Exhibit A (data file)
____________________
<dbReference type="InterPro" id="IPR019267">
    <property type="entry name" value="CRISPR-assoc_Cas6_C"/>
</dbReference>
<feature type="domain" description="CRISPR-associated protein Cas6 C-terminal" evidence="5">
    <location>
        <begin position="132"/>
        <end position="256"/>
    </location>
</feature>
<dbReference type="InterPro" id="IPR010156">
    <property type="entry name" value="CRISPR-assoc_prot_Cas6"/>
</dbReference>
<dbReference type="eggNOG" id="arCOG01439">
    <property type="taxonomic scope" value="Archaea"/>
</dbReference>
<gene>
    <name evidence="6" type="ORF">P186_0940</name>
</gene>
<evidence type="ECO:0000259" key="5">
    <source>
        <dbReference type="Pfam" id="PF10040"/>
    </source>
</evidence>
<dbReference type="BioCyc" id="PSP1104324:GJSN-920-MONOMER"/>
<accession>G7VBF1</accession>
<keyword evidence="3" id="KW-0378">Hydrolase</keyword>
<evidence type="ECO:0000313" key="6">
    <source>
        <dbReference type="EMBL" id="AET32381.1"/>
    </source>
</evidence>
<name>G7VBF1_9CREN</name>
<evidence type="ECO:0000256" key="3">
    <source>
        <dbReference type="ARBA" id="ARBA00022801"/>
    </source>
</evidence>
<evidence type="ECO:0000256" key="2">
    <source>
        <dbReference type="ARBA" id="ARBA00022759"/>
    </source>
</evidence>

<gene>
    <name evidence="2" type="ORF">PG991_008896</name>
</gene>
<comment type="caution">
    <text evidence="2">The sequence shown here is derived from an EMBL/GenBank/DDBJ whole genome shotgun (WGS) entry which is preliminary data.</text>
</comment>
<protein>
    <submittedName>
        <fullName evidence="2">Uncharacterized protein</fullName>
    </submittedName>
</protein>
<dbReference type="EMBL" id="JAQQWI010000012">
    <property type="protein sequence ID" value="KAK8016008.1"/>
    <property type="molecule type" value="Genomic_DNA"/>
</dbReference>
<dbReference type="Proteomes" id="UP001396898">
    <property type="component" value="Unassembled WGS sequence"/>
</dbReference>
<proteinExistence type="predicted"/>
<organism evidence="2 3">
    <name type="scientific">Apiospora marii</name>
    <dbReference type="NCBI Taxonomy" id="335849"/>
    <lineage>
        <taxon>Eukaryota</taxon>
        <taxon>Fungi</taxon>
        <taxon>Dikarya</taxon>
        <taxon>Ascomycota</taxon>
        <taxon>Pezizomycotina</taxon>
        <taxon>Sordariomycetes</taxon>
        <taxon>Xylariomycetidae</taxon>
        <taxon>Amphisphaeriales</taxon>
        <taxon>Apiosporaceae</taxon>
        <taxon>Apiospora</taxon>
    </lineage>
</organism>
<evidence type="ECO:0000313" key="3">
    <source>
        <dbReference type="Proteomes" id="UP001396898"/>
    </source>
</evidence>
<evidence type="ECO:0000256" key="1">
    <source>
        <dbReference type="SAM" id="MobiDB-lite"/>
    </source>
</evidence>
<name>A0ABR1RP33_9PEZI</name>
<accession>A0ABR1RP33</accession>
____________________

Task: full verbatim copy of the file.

<dbReference type="InterPro" id="IPR019267">
    <property type="entry name" value="CRISPR-assoc_Cas6_C"/>
</dbReference>
<feature type="domain" description="CRISPR-associated protein Cas6 C-terminal" evidence="5">
    <location>
        <begin position="132"/>
        <end position="256"/>
    </location>
</feature>
<dbReference type="InterPro" id="IPR010156">
    <property type="entry name" value="CRISPR-assoc_prot_Cas6"/>
</dbReference>
<dbReference type="eggNOG" id="arCOG01439">
    <property type="taxonomic scope" value="Archaea"/>
</dbReference>
<gene>
    <name evidence="6" type="ORF">P186_0940</name>
</gene>
<evidence type="ECO:0000259" key="5">
    <source>
        <dbReference type="Pfam" id="PF10040"/>
    </source>
</evidence>
<dbReference type="BioCyc" id="PSP1104324:GJSN-920-MONOMER"/>
<accession>G7VBF1</accession>
<keyword evidence="3" id="KW-0378">Hydrolase</keyword>
<evidence type="ECO:0000313" key="6">
    <source>
        <dbReference type="EMBL" id="AET32381.1"/>
    </source>
</evidence>
<name>G7VBF1_9CREN</name>
<evidence type="ECO:0000256" key="3">
    <source>
        <dbReference type="ARBA" id="ARBA00022801"/>
    </source>
</evidence>
<evidence type="ECO:0000256" key="2">
    <source>
        <dbReference type="ARBA" id="ARBA00022759"/>
    </source>
</evidence>

<gene>
    <name evidence="2" type="ORF">PG991_008896</name>
</gene>
<comment type="caution">
    <text evidence="2">The sequence shown here is derived from an EMBL/GenBank/DDBJ whole genome shotgun (WGS) entry which is preliminary data.</text>
</comment>
<protein>
    <submittedName>
        <fullName evidence="2">Uncharacterized protein</fullName>
    </submittedName>
</protein>
<dbReference type="EMBL" id="JAQQWI010000012">
    <property type="protein sequence ID" value="KAK8016008.1"/>
    <property type="molecule type" value="Genomic_DNA"/>
</dbReference>
<dbReference type="Proteomes" id="UP001396898">
    <property type="component" value="Unassembled WGS sequence"/>
</dbReference>
<proteinExistence type="predicted"/>
<organism evidence="2 3">
    <name type="scientific">Apiospora marii</name>
    <dbReference type="NCBI Taxonomy" id="335849"/>
    <lineage>
        <taxon>Eukaryota</taxon>
        <taxon>Fungi</taxon>
        <taxon>Dikarya</taxon>
        <taxon>Ascomycota</taxon>
        <taxon>Pezizomycotina</taxon>
        <taxon>Sordariomycetes</taxon>
        <taxon>Xylariomycetidae</taxon>
        <taxon>Amphisphaeriales</taxon>
        <taxon>Apiosporaceae</taxon>
        <taxon>Apiospora</taxon>
    </lineage>
</organism>
<evidence type="ECO:0000313" key="3">
    <source>
        <dbReference type="Proteomes" id="UP001396898"/>
    </source>
</evidence>
<evidence type="ECO:0000256" key="1">
    <source>
        <dbReference type="SAM" id="MobiDB-lite"/>
    </source>
</evidence>
<name>A0ABR1RP33_9PEZI</name>
<accession>A0ABR1RP33</accession>